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Old Feb 23rd 2018, 09:22 AM   #1
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Eureka!! Electron cloud to the graveyard.

We know higgs bosons exist but they decay into fermions so nobody has actually seen it. Large Hadron Collider experiment proves that higgs bosons follow Heisenberg Uncertainty Principle. I have read in many places that higgs bosons follow Heisenberg Uncertainty Principle. So here the box is not opened and we still know that the cat is dead or alive. Which is death to electron cloud concept.

The box is closed since higgs bosons aren't visible. Let us discuss.
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Old Feb 23rd 2018, 03:34 PM   #2
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Originally Posted by avito009 View Post
We know higgs bosons exist but they decay into fermions so nobody has actually seen it. Large Hadron Collider experiment proves that higgs bosons follow Heisenberg Uncertainty Principle. I have read in many places that higgs bosons follow Heisenberg Uncertainty Principle. So here the box is not opened and we still know that the cat is dead or alive. Which is death to electron cloud concept.

The box is closed since higgs bosons aren't visible. Let us discuss.
As I recall the neutral Higgs boson was found as a resonance, which means that particle is found as a virtual particle between other particles that can be observed. This is a common way to find new particles or decay modes. And no one can really "see" a neutrino either, we can only measure what it does to other particles.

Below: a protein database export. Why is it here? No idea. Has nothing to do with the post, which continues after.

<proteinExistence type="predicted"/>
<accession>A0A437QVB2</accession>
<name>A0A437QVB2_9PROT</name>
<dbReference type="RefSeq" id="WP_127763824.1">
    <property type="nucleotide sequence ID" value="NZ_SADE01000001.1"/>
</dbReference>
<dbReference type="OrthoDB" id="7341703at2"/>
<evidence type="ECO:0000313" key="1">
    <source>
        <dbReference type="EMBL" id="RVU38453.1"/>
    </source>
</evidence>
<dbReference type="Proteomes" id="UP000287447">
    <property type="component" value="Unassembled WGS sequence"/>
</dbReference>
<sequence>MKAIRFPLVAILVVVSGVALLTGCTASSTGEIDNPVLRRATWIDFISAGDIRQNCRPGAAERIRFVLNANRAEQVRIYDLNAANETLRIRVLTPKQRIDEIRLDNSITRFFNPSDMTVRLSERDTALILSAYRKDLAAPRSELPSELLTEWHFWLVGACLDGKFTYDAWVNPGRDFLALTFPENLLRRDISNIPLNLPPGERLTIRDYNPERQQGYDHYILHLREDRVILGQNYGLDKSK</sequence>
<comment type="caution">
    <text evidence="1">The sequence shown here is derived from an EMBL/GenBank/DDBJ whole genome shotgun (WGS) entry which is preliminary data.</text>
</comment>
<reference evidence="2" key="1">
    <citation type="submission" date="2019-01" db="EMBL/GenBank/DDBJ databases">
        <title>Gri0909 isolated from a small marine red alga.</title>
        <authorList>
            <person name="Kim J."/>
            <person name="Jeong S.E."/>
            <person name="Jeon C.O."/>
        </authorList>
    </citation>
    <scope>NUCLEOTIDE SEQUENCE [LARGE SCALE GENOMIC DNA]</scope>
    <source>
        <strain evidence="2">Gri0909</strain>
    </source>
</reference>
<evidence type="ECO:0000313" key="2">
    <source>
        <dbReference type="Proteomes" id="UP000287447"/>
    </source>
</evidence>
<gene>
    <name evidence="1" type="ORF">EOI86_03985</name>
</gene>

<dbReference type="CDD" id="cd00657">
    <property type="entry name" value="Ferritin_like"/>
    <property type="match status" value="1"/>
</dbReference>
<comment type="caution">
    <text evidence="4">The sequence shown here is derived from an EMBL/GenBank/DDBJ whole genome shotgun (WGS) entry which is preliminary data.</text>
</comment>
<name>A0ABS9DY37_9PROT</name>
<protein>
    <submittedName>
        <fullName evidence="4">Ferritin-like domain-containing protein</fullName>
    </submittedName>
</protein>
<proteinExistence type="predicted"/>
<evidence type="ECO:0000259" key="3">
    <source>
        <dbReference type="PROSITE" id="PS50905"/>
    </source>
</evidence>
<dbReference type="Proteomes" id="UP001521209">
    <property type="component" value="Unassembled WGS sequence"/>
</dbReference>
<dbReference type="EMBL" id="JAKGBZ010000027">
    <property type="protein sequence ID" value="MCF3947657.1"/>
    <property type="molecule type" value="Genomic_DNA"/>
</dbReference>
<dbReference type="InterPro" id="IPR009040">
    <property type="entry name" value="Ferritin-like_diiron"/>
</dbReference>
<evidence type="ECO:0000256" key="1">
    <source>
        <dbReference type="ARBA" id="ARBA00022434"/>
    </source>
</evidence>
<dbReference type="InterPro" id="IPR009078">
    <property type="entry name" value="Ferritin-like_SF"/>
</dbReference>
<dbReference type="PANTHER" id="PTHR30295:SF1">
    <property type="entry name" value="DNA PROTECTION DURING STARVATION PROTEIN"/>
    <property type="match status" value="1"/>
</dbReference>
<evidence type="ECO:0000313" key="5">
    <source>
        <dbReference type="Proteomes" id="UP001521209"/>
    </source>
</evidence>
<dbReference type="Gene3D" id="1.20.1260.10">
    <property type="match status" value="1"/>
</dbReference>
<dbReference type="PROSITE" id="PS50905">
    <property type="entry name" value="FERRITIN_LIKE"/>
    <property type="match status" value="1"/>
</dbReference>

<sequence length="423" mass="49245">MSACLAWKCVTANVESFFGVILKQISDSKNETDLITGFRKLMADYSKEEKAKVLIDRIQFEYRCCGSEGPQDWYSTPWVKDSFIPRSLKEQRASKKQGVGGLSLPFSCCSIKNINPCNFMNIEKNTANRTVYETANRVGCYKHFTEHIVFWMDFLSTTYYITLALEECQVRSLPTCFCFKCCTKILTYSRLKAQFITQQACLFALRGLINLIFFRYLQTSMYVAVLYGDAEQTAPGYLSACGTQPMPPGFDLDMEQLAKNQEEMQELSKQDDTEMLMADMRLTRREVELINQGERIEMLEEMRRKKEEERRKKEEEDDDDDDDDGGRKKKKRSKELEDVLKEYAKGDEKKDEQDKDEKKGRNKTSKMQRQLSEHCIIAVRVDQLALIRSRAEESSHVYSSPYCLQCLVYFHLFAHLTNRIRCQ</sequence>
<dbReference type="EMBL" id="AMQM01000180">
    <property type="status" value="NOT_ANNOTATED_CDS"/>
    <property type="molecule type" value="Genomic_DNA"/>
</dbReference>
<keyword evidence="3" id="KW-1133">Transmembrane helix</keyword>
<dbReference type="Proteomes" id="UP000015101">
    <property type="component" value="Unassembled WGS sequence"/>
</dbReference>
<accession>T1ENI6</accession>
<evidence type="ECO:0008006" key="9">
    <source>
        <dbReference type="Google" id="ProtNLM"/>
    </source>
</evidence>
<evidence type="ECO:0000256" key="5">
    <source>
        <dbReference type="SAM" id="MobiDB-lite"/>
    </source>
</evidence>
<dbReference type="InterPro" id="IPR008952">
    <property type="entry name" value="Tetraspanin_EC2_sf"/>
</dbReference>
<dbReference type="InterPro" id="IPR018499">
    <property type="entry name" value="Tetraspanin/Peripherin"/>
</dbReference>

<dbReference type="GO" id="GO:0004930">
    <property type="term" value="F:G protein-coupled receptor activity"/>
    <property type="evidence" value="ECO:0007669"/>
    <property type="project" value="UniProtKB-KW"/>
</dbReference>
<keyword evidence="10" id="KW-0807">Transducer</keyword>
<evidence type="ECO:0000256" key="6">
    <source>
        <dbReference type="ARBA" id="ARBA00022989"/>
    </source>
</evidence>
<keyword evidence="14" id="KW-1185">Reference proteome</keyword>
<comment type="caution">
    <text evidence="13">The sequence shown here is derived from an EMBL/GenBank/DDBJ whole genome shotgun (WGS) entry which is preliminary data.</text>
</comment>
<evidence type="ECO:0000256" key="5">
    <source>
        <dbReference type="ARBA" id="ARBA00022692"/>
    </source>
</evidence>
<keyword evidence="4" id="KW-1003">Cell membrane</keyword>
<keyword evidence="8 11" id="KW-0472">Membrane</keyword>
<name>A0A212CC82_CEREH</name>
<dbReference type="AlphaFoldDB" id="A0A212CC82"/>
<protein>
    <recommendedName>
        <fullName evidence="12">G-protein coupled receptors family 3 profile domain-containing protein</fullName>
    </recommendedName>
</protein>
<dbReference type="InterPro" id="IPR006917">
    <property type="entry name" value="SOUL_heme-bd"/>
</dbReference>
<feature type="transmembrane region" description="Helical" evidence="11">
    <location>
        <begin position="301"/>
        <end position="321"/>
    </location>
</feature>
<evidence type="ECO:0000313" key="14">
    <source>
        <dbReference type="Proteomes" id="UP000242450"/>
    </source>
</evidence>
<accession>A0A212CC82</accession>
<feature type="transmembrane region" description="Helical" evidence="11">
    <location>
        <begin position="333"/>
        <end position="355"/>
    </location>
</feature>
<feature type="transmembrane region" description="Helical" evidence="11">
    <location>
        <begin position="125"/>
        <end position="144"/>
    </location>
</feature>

I don't know why you are stressing the Uncertainty Principle. All Quantum states obey it.

And Schrodinger's cat has nothing to do with the Uncertainty Principle. You might be interested in this article. I haven't gone over the whole thing but it seems to be reliable and a more basic description than Wikipedia's version.

-Dan
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Old Feb 23rd 2018, 05:40 PM   #3
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People often misunderstand the Schrodinger's cat thought experiment. Far too many people erroneously believe that its supposed to mean that at one point the cat is neither alive nor dead but in a superposition of the two states. In fact Schrodinger proposed the experiment to demonstrate that such a thing is nonsense. Looking to see if a cat is alive or dead is not a measurement. A measurement in QM is when a macroscopic system interacts with a microscopic system in such a way as to leave a permanent record.
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Old Feb 24th 2018, 09:25 AM   #4
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There's one thing that all people who claim that QM and the many things it states (e.g. the definition of uncertainty) is wrong: Not one of them ever took an entire college level course on quantum mechanics.
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Old Feb 28th 2018, 12:04 AM   #5
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Closed System.

Originally Posted by Pmb View Post